Kaila Colbin: How To Use Social Media In Times Of Crisis — And How Not To

Kaila colbin.jpg


Christchurch, New Zealand — my home — was attacked yesterday. 

Multiple gunmen opened fire on two mosques, with shots reported at the hospital and elsewhere. As of this writing, 40 people have been confirmed dead. Prime Minister Jacinda Ardern has called it “one of New Zealand’s darkest days.”

Like most of the city, I spent a surreal afternoon on lockdown at my office, some of it on the floor under desks with colleagues. We followed the news for a bit and watched Netflix for a bit. And spent a bit of time on social media.

Here is the right way to use social media in a time of crisis:

If you are a journalist or a news outlet that takes time to confirm sources and obtain accurate information from reliable channels, you can use social media to share important updates with the public.

If you are in the vicinity of the crisis, and you are OK, you can use one of Facebook’s most redeeming features: the “Mark yourself safe” function.

You can use it to seek help from your neighbours. When Christchurch was hit by earthquakes eight years ago, Twitter brought out the best in our community spirit: “For anyone who needs water, there’s a working water tap on Tennyson St between St Martins Road and Colombo.” “Can someone in the Bexley area check on my mother-in-law? Her phone is down and I haven’t been able to get in touch with her.”

Finally, you can use it to uplift. You can use it to share words of love, off peace, of connection — to communicate the best of what is in your heart and to remind us of who we want to be.

And here is how not to use social media in a time of crisis:

Whether you are a journalist or not, please, please, please do not share unsubstantiated information. In times of crisis, we all become combustible, and rumour is kindling soaked in gasoline.

Whether you are a journalist or not, please, please, please do not speculate or engage in conjecture: about who did things, why they did them, what they were thinking.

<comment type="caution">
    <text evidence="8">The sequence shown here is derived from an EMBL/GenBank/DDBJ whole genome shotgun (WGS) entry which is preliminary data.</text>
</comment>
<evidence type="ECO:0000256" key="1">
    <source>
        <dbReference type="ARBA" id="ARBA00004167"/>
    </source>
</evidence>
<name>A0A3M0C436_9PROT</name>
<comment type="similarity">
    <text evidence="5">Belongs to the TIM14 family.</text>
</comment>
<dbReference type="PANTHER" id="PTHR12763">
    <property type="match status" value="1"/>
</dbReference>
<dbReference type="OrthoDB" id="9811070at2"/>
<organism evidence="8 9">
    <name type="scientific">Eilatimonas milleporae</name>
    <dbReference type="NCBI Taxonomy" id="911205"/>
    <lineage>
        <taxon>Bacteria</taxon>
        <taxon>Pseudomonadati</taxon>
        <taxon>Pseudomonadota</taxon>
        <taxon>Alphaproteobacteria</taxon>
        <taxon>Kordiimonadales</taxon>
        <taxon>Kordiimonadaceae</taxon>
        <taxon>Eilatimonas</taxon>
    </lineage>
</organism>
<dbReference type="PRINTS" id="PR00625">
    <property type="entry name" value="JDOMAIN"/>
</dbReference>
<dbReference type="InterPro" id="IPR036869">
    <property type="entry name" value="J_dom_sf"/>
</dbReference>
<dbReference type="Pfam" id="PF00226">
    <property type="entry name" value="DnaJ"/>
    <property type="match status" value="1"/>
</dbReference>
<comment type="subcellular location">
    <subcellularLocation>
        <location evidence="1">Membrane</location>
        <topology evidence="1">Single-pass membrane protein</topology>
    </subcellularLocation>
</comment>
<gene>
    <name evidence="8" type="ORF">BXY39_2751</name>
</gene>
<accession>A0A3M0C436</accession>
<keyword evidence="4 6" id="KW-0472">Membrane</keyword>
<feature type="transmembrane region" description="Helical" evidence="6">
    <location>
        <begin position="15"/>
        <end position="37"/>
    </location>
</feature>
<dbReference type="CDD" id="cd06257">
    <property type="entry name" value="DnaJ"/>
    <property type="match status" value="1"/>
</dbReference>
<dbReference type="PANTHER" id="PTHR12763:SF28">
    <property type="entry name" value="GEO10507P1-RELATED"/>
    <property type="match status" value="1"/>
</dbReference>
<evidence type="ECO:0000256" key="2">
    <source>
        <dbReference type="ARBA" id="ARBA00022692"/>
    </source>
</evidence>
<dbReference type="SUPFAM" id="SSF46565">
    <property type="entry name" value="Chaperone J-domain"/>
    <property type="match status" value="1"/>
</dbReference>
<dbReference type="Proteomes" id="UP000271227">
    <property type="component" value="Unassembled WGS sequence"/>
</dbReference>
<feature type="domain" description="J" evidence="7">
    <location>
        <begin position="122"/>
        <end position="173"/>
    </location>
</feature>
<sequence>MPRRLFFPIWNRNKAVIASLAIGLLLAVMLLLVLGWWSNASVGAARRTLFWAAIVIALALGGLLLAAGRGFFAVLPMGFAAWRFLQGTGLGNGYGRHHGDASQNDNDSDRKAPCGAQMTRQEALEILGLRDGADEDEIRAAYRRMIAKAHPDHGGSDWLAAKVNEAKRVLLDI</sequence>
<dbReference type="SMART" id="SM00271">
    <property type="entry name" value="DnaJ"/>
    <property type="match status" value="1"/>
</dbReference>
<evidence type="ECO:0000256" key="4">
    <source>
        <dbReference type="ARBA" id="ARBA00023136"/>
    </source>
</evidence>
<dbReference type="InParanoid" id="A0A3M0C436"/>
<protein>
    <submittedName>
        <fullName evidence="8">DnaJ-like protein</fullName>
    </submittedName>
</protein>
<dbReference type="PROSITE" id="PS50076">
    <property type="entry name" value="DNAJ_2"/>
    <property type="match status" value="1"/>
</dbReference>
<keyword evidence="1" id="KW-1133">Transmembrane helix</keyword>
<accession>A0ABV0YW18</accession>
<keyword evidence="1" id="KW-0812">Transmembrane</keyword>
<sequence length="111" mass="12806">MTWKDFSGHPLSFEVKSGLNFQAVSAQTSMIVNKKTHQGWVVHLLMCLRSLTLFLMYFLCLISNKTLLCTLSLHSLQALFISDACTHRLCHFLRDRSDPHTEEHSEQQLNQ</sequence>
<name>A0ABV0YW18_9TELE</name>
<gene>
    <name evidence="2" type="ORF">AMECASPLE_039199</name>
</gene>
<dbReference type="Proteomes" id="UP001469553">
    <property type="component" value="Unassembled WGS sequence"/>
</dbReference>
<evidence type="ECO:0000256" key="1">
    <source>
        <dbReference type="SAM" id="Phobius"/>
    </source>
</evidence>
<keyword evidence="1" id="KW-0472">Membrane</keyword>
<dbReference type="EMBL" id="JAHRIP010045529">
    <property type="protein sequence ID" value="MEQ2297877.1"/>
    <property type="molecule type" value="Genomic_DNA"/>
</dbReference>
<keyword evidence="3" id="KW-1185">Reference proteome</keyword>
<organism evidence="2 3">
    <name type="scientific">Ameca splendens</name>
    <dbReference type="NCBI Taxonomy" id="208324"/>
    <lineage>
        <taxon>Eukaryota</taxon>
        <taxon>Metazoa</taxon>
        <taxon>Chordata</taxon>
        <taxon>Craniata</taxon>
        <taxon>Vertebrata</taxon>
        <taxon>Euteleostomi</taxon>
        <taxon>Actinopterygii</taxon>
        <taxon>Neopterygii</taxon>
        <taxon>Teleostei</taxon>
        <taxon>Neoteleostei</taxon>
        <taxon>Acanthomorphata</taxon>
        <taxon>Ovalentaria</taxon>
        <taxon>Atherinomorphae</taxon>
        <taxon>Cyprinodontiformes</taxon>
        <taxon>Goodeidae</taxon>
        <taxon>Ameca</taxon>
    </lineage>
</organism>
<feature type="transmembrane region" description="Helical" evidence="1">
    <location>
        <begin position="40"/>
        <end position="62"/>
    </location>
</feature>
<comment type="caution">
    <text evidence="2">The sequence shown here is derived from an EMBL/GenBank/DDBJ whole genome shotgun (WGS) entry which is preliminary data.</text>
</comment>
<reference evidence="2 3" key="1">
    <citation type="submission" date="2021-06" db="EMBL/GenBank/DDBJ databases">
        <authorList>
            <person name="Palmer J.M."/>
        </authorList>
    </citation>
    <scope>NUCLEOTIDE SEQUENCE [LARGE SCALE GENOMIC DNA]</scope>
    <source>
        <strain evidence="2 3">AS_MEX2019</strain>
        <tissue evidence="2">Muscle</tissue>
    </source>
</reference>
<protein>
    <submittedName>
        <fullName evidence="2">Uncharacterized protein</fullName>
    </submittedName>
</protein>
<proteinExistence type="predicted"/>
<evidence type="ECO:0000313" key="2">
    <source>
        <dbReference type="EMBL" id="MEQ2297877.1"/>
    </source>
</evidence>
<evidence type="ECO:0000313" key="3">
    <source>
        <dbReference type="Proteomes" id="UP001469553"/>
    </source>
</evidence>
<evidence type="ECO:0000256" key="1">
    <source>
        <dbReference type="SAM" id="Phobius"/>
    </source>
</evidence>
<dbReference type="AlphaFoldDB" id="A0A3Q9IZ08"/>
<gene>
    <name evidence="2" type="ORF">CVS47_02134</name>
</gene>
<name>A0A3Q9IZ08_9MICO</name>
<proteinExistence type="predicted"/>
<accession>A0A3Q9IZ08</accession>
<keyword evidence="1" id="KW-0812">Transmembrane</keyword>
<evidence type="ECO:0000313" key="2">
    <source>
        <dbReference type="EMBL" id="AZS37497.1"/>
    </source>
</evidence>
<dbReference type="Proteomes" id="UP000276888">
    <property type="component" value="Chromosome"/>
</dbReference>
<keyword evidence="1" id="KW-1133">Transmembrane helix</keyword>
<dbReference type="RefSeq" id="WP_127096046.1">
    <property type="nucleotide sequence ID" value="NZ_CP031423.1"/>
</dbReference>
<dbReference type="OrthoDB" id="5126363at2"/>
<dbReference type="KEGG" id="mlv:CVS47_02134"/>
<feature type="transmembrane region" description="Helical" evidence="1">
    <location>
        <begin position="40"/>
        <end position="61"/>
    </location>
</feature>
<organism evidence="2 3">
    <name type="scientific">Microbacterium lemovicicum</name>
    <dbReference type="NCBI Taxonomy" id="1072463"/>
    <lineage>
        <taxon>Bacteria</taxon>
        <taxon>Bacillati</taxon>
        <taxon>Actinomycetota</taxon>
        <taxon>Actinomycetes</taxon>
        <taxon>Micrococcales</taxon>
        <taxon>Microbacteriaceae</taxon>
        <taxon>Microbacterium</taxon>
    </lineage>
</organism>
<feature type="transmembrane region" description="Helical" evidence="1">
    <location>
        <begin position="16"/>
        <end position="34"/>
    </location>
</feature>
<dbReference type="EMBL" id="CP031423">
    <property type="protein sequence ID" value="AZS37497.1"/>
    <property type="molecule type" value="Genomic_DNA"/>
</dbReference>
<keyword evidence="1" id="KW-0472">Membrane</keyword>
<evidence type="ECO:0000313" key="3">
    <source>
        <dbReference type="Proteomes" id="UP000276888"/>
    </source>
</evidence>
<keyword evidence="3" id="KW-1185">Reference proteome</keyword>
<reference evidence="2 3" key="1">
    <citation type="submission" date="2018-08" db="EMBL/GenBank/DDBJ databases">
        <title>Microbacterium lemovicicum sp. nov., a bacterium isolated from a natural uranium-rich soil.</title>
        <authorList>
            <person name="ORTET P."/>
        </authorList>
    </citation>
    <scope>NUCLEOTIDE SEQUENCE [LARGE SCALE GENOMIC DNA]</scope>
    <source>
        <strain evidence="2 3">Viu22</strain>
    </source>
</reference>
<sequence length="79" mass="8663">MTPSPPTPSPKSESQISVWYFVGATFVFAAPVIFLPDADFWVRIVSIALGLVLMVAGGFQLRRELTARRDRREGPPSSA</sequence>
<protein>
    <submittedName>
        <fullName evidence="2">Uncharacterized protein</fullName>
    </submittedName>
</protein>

Finally, if you are a social media platform, and — as happened yesterday — a mass shooter livestreams his horrific act, get the footage off your site.

Get it off. Get it off. Get it off. Use your algorithms and your human moderators and your community flags and whatever you have to use to get it off.

Social media is an amplifier. It can amplify accurate information or inaccurate drivel. It can amplify messages that encourage the better angels of our nature or messages that feed the demons that live in all of us. It can amplify stories of love or stories of hate.

Our darkest days are when the need to amplify stories of love is greatest. When the worst side of us presents itself, we need reminders of the best side of us: reminders to reach out to each other in our grief and our pain, reminders to forgive each other and remember what’s important, reminders to hold our loved ones close and to let go of our petty grievances.

In a time of crisis, this is what social media is good for. For tweets like this one: “I put my youngest to bed & he asked for extra hugs. We held each other real tight & then as I let go he said ‘that extra hug is for all those people whose family died today.’”

Today, I’m sending you an extra hug. Please feel free to amplify it.

(This story originally appeared on MediaPost)

Categories: Social Media

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